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Articles: Technology

In the Madison Metropolitan School District, the Research & Program Evaluation Office provides rigorous and high-quality research and analysis to support district priorities. By using data dashboards to create accessible, easy-to-understand visualizations of a wide variety of district information, the office has helped administrators understand what's working, what's not working and why, improving strategic decision making.

The world of work is quickly redefining what it means to be ready—a broader set of goals that reflect fast-paced, complex and diverse workplaces. Students need to be great communicators, collaborators and critical thinkers who can tackle novel problems. To prepare students to be really ready for their futures, we must define what that means for them now—not just once they graduate from high school.

While administrators can face a variety of challenges when it comes to mobile device deployments and BYOD environments, using mobile technologies effectively can provide new opportunities for learning, including rethinking the age-old institution of homework.

This year, District Administration’s Readers’ Choice Top 100 Products features selections from more than 1,500 nominations that range from cutting-edge student information systems and cloud-based security to innovative gamification software and state-of-the-art classroom projectors.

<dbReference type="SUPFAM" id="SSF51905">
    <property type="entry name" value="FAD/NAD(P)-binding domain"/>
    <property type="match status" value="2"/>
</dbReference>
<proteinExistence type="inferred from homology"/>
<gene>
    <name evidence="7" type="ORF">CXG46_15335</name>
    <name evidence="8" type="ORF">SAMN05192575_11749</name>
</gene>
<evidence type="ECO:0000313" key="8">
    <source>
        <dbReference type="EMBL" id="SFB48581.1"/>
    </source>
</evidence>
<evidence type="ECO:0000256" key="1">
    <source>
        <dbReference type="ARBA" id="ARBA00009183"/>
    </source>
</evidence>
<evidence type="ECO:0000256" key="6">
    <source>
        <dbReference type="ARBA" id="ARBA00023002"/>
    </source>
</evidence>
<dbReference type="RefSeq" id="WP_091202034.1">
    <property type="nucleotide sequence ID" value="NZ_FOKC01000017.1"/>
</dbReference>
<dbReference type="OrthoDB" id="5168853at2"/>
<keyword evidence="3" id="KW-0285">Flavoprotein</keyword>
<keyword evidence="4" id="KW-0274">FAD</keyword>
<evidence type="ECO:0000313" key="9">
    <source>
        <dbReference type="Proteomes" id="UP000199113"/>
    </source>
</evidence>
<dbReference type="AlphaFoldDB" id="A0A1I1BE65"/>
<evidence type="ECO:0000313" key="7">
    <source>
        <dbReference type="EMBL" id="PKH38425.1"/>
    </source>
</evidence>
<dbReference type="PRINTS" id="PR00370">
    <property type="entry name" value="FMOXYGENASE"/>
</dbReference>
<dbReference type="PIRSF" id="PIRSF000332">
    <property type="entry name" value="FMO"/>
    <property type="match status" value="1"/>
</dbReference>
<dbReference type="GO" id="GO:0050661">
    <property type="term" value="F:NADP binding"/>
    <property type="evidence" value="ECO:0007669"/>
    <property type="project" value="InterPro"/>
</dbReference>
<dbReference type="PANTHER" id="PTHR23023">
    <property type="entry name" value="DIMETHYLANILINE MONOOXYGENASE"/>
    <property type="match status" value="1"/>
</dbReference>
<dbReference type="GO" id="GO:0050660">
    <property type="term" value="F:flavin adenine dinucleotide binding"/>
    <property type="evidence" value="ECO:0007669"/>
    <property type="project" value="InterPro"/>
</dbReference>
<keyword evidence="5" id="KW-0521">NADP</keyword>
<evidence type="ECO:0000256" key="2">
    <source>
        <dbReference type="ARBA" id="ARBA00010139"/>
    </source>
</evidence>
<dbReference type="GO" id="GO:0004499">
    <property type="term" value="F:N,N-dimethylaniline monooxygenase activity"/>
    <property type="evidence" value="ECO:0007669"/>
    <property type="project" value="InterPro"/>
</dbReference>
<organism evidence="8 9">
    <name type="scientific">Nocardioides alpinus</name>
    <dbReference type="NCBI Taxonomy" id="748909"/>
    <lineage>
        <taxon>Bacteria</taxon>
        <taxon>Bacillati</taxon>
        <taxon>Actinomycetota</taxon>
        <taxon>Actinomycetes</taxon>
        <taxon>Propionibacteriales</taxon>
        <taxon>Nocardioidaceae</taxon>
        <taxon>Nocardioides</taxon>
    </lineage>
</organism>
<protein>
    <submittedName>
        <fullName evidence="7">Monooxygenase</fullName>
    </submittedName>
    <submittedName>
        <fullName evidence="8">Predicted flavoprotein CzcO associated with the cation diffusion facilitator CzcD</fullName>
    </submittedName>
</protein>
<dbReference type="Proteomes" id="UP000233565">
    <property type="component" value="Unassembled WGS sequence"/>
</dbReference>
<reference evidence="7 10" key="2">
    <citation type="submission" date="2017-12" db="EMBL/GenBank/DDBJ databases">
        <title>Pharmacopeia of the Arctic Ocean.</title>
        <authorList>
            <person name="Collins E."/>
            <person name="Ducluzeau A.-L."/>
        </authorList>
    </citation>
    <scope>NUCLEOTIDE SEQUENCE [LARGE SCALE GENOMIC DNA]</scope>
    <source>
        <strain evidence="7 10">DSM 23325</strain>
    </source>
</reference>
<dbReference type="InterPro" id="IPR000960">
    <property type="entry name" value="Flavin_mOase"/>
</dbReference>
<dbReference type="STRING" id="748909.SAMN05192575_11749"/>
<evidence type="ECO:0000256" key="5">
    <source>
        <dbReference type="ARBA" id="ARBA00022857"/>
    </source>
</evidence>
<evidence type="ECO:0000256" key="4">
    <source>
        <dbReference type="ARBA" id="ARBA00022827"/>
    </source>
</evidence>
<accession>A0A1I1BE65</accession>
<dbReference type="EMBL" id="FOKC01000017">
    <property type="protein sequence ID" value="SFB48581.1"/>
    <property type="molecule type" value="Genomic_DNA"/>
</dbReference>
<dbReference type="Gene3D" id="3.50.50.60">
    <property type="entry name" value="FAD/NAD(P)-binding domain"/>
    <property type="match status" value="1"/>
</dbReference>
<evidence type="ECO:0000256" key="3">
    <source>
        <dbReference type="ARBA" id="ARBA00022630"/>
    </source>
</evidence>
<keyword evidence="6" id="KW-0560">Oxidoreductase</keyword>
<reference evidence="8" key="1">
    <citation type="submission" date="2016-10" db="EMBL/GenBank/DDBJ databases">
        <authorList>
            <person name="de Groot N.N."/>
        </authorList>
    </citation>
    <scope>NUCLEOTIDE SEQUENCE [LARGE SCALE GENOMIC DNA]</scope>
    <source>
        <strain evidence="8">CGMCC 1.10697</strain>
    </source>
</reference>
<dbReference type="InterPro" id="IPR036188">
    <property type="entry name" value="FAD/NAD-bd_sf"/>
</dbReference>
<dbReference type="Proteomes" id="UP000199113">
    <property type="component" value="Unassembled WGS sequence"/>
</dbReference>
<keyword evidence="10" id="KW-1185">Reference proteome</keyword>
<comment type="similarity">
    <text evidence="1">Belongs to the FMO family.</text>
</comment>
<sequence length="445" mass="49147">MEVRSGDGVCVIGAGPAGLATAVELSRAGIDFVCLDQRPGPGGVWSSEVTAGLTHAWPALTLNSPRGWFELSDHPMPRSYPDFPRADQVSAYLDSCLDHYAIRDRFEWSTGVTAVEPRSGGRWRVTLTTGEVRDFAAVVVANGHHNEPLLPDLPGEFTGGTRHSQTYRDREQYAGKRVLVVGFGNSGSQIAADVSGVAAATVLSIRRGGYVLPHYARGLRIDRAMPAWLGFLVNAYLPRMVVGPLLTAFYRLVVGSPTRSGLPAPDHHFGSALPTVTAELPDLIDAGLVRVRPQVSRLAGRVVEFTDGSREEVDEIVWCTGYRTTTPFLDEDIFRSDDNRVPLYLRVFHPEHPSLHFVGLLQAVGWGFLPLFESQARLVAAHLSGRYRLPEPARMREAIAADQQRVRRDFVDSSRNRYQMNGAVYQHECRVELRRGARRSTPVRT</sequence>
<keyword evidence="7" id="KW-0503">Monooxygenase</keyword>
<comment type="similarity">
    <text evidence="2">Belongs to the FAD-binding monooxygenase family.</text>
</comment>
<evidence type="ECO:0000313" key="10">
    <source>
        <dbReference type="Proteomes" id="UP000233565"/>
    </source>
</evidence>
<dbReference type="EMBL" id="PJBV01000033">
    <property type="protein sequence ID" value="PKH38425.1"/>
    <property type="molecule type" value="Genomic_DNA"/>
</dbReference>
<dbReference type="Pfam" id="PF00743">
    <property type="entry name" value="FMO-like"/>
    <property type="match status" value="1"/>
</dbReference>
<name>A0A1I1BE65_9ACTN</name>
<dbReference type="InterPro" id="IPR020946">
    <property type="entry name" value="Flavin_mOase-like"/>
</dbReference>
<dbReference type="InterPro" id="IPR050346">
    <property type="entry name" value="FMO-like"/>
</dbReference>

Administrators and school leaders nationwide have shared feedback on a wealth of education resources to help their K12 peers find the best products to achieve district excellence.

K12 educators increasingly embrace life skills curricula that promote social-emotional learning, mindfulness, problem-solving and other soft skills. Many districts no longer view such programs as “nice to have,” but as essential components of overall instruction.

Marc Prensky, the founder and executive director of the nonprofit Global Future Education Foundation and Institute, wants to replace traditional curriculum with project-based, real-world problem-solving.

In his new book, Education To Better Their World, Marc Prensky—an authority on the connection between learning and technology—says our current education system is wrong for the future, not because we haven’t added technology and 21st century skills, but because we have the wrong ends or goals in mind.

Janet Pittock,  V.P. of Curriculum and Mathematics, Redbird Mathematics,  McGraw-Hill Education, School Group

Educators want to work with students the way they learn best, and we know that one-on-one or small-group instruction is effective. But for the sake of efficiency, schools often employ the “factory” model to teach large numbers of students in a classroom, assuming their age equates to similar positions in their learning progress.

When it comes to data analytics, Maribeth Luftglass,CIO at Fairfax County Public Schools in Virginia, focuses on ensuring privacy of all student data. And, she adds, it should be a top concern for all CIOs. (Photo: Donnie Biggs, Fairfax County Schools)